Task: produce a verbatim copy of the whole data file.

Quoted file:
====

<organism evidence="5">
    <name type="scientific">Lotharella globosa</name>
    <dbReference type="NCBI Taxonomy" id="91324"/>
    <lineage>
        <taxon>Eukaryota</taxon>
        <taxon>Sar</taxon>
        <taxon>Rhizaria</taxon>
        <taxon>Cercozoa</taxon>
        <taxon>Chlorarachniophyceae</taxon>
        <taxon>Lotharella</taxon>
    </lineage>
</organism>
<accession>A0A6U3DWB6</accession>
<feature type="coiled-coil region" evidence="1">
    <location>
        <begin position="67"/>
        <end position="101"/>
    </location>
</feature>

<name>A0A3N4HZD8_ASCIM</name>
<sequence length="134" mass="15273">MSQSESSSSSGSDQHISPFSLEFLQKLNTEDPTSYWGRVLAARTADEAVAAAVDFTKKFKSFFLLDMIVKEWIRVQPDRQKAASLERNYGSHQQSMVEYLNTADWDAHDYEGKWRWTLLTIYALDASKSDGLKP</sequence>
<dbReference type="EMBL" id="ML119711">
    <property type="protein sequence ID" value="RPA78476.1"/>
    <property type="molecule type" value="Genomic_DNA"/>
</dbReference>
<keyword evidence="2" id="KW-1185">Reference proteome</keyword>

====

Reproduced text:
<organism evidence="5">
    <name type="scientific">Lotharella globosa</name>
    <dbReference type="NCBI Taxonomy" id="91324"/>
    <lineage>
        <taxon>Eukaryota</taxon>
        <taxon>Sar</taxon>
        <taxon>Rhizaria</taxon>
        <taxon>Cercozoa</taxon>
        <taxon>Chlorarachniophyceae</taxon>
        <taxon>Lotharella</taxon>
    </lineage>
</organism>
<accession>A0A6U3DWB6</accession>
<feature type="coiled-coil region" evidence="1">
    <location>
        <begin position="67"/>
        <end position="101"/>
    </location>
</feature>

<name>A0A3N4HZD8_ASCIM</name>
<sequence length="134" mass="15273">MSQSESSSSSGSDQHISPFSLEFLQKLNTEDPTSYWGRVLAARTADEAVAAAVDFTKKFKSFFLLDMIVKEWIRVQPDRQKAASLERNYGSHQQSMVEYLNTADWDAHDYEGKWRWTLLTIYALDASKSDGLKP</sequence>
<dbReference type="EMBL" id="ML119711">
    <property type="protein sequence ID" value="RPA78476.1"/>
    <property type="molecule type" value="Genomic_DNA"/>
</dbReference>
<keyword evidence="2" id="KW-1185">Reference proteome</keyword>